Just Another Predictable BushCo Outcome

Document Shows Army Blocked Help for Soldiers
by Ari Shapiro

Morning Edition, February 7, 2008 · A document from the Department of Veterans Affairs contradicts an assertion made by the Army surgeon general that his office did not tell VA officials to stop helping injured soldiers with their military disability paperwork at a New York Army post.

The paperwork can help determine health care and disability benefits for wounded soldiers.

Last week, NPR first described a meeting last March between an Army team from Washington and VA officials at Fort Drum Army base in upstate New York. NPR reported that Army representatives told the VA not to review the narrative summaries of soldiers’ injuries, and that the VA complied with the Army’s request.

The day the NPR story aired, Army Surgeon General Eric B. Schoomaker denied parts of the report. Rep. John McHugh (R-NY), who represents the Fort Drum area, told North Country Public Radio, that “The Surgeon General of the Army told me very flatly that it was not the Army that told the VA to stop this help.”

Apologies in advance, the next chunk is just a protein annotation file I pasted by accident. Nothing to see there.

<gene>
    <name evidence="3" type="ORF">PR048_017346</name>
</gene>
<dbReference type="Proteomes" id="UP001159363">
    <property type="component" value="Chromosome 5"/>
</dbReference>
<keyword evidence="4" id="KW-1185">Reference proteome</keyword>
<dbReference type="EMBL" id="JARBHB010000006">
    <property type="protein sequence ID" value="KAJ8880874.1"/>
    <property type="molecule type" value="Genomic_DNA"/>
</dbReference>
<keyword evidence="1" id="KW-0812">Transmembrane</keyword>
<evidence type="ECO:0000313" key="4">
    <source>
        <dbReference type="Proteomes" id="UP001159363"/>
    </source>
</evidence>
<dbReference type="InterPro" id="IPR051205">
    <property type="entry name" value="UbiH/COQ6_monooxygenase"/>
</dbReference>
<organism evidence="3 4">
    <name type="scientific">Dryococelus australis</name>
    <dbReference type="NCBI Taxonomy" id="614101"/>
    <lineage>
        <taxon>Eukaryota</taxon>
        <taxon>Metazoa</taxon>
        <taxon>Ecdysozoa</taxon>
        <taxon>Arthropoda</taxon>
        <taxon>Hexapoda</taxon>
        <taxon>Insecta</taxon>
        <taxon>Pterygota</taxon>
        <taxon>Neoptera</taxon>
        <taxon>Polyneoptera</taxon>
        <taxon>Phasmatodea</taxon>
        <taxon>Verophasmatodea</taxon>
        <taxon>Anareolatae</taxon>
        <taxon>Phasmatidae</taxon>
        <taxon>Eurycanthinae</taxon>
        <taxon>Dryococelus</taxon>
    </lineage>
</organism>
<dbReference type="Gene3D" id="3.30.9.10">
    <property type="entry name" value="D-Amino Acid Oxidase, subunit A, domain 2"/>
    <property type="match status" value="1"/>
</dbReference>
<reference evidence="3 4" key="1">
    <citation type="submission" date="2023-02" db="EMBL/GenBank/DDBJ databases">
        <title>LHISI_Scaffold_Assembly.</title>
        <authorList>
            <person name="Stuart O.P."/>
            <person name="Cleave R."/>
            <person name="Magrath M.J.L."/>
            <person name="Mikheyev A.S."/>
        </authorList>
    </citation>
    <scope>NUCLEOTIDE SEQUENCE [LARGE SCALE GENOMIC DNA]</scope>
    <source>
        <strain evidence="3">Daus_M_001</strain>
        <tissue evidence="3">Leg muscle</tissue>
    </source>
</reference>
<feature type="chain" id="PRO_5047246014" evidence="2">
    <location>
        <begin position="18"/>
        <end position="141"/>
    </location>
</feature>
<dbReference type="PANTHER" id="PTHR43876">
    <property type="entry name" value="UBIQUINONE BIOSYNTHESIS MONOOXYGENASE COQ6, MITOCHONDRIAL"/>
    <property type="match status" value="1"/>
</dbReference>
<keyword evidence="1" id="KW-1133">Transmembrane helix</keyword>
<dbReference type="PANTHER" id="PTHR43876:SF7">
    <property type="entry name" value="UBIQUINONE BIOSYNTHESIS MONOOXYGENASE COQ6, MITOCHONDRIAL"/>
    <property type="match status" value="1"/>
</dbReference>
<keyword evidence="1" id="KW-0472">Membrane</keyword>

Now, NPR has obtained a four-page VA document that contradicts the surgeon general’s statement to McHugh. It was written by one of the VA officials at Fort Drum on March 31, the day after the meeting. The document says Col. Becky Baker of the Army Surgeon General’s office told the VA to discontinue counseling soldiers on the appropriateness of Defense Department ratings because “there exists a conflict of interest.”

When contacted by NPR, Baker referred an interview request to the Army Surgeon General’s spokeswoman. The spokeswoman rejected requests for interviews with Baker and Schoomaker.

The document says that before the Army team’s visit, people from the Army Inspector General’s office came to Fort Drum and told the VA it was providing a useful service to soldiers by reviewing their disability paperwork.

According to the document, joining Baker on the Army team at the Fort Drum meeting was Dr. Alan Janusziewicz. He retired as deputy assistant surgeon general for the Army in October.

“I was part of the team, and I was probably instrumental in the surgeon general denying that the Army had instructed the VA” to stop reviewing soldiers’ Army medical documents, Janusziewicz told NPR in a phone interview.

Janusziewicz says he has no memory of Baker telling the VA to stop helping soldiers with their military paperwork. In fact, he says, he thought the VA at Fort Drum was doing the best job of any base he visited. But he also says his recollection of the meeting is spotty, since it took place almost a year ago.

Read all of it here.

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